Here at Period Mouldings, we are big believers of the conservation of moulding creations, and the appreciation of the multitude of period buildings that surround us; which is why the renovation of York Railway Station has still to this day, got to be one of our favourite projects.
As seen in the image above, York historically had two railway stations – the one on the left, which most of us in our lifetime would have at least seen, if not passed through, and the original one circled on the right, which we would not recognise as part of the station today. Working alongside the team at Miller Construction, Period Mouldings was tasked with coming up with the exact replicas of the skirting boards, architraves, dado rails and picture rails all found in the original building. Not a small task, but at the end of the day, nothing excites us more than seeing period buildings restored to their true beauty.

Now for something like this it isn’t just as simple as replicating moulds and running it through the workshop, so the team sat down and decided to divide the project into two categories. In the first category skirting boards and architraves were produced as they had been originally in the traditional way, and in the second, we employed modern manufacturing techniques to replicate the mouldings in a more cost effective manner.

After full review of the site it was established that 6 key patterns of skirting, 3 patterns of architrave and 2 patterns of dado rails and picture rails were required. The work was then undertaken.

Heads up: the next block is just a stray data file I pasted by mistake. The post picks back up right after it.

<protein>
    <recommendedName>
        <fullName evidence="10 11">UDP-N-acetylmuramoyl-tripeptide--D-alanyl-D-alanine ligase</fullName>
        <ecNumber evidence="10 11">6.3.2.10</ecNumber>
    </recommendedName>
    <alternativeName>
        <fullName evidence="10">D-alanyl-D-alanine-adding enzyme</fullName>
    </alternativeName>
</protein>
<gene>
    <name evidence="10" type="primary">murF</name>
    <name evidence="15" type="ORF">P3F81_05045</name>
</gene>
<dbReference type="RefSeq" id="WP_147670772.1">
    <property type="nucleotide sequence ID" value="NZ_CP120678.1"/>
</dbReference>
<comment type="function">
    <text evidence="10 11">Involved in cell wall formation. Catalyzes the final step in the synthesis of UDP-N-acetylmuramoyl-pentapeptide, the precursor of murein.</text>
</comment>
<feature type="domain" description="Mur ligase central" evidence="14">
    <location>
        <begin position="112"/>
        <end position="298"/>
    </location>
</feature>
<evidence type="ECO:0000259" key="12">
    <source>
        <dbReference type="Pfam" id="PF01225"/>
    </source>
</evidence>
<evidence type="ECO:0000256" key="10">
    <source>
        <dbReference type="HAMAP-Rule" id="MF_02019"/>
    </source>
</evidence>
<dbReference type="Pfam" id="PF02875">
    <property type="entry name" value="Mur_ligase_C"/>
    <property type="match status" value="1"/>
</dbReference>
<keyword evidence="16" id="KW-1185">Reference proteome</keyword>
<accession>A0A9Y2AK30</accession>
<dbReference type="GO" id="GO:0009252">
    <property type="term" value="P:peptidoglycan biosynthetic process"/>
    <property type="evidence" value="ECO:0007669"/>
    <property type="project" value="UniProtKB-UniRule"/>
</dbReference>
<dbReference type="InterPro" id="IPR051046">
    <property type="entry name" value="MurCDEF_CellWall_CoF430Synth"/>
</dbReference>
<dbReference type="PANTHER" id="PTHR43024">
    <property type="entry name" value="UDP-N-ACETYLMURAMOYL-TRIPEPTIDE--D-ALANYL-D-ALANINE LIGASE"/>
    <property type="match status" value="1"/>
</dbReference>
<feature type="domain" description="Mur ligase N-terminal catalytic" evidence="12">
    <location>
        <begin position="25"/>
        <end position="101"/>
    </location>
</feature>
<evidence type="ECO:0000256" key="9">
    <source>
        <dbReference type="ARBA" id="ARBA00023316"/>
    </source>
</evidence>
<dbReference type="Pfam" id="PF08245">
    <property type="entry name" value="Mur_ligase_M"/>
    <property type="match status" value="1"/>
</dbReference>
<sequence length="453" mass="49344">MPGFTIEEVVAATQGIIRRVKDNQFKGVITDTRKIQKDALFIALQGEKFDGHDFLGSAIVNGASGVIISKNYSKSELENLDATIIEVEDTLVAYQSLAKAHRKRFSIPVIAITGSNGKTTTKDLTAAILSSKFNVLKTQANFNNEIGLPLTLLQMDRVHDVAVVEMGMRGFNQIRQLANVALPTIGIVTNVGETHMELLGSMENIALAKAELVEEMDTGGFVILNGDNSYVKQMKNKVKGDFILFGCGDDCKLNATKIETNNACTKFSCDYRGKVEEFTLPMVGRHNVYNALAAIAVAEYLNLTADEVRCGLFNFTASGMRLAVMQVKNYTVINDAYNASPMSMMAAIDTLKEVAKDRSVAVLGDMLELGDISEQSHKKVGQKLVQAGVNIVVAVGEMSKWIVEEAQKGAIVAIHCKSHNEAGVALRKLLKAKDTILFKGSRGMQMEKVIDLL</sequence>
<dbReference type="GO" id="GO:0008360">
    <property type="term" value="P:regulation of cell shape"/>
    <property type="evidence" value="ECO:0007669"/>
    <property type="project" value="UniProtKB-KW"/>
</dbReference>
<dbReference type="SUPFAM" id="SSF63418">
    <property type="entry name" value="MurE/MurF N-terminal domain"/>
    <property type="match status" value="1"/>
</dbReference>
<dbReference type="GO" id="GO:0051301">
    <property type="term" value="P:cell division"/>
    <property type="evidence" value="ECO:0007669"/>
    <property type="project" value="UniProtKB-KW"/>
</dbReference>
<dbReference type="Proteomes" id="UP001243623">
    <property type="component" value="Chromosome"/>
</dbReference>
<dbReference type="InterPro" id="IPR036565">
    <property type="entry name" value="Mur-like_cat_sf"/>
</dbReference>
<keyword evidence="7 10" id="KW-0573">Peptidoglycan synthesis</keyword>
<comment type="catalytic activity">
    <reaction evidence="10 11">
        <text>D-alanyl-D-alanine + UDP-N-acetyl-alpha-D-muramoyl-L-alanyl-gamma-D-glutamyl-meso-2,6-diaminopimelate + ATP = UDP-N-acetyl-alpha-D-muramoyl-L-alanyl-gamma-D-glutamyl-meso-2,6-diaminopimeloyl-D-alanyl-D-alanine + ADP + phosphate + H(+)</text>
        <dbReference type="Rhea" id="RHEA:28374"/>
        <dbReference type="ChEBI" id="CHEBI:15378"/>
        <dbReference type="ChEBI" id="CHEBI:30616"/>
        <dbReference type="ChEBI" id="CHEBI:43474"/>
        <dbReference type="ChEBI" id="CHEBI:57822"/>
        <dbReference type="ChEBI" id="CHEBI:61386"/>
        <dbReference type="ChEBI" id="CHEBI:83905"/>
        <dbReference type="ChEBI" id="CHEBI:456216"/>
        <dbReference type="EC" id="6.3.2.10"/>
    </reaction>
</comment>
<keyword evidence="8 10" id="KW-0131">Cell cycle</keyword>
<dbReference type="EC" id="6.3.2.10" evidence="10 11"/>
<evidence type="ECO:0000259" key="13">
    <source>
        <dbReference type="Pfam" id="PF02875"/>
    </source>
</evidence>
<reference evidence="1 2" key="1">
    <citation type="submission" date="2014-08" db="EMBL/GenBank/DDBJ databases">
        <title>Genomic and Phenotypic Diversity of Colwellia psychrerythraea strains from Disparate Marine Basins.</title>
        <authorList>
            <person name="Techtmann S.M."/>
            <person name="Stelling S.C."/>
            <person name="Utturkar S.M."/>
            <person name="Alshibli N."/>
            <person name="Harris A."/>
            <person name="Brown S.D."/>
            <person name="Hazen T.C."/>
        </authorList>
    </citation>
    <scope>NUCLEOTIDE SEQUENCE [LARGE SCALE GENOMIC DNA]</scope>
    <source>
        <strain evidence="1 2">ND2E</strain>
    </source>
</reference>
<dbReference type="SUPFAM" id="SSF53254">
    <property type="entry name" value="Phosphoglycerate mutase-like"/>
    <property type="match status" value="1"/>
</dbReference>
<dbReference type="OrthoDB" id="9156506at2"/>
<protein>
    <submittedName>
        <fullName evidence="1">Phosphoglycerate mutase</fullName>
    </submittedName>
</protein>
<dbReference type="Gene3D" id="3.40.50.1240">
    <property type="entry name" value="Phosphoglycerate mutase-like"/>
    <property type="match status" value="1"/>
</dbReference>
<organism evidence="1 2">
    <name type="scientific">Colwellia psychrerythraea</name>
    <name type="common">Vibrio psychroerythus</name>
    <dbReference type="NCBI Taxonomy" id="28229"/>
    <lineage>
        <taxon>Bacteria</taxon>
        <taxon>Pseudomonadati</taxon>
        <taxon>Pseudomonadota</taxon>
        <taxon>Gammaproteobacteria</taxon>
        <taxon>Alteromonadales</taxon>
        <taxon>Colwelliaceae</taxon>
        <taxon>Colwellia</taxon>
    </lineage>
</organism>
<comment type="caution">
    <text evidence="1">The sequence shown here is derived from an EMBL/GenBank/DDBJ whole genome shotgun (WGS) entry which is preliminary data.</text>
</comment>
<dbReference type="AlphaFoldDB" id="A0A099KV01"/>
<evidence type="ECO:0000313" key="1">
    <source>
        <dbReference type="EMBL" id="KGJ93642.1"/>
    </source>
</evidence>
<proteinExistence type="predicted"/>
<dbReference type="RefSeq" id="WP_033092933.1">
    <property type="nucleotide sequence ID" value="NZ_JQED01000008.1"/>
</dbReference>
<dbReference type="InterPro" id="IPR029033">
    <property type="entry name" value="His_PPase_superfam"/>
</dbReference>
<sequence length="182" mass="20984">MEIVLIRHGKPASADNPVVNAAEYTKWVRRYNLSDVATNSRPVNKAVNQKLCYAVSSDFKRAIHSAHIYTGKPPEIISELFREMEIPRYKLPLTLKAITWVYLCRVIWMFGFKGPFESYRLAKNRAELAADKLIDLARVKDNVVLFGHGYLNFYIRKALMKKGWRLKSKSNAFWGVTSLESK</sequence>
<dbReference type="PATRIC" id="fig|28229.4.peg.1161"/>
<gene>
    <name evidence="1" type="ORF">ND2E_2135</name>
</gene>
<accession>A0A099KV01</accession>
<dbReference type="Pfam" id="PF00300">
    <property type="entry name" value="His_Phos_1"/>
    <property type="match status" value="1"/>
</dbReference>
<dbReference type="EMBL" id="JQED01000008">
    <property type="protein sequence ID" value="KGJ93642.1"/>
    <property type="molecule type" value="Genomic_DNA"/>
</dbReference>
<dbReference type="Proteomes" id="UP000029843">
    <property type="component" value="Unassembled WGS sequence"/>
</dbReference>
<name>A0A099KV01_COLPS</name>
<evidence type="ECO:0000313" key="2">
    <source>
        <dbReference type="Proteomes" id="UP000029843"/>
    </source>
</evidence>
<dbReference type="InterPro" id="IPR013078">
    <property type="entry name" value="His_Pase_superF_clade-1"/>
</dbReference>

Whenever we take on a bespoke mouldings project, be it for historical buildings like the one in York or for residential properties such as a Victorian terrace, we try to make the process as efficient as possible. Clients simply send us their requirements, we create a CAD drawing for authorisation and then upon approval, the mouldings are manufactured.

For the York project it was critical that all the items matched perfectly, so in order to ensure their truest match we ran sample lengths to compare to the original, in addition to authorising the requirements through Millers Construction. This care and attention seemed to be appreciated by the client, especially since they were also dealing with both city planners and English Heritage. Our efforts seemed to have helped make sure there was a comfortable transition to the completion of the remedial works – something that those operating within the conservation industry are aware is no small feat.

The final result was a range of wood mouldings either in keeping with or a perfect match with the rest of the original building’s mouldings. With the beauty of York’s original station restored, we are delighted to say we had a helping hand in finishing off the final touches York city council’s new headquarters; and although we make our mouldings to the best quality, our storage of designs on our database gives our clients the reassurance and peace of mind that if required, more quantities of any one of these mouldings can be manufactured in the future with only one simple phone call.

So, while some may see the centralisation of York City Council’s services as misdirected investment in times of austerity, we think that the use of the building to house a showpiece of what York is and what it can offer is a fitting testament to one of the most important industrial buildings in the city.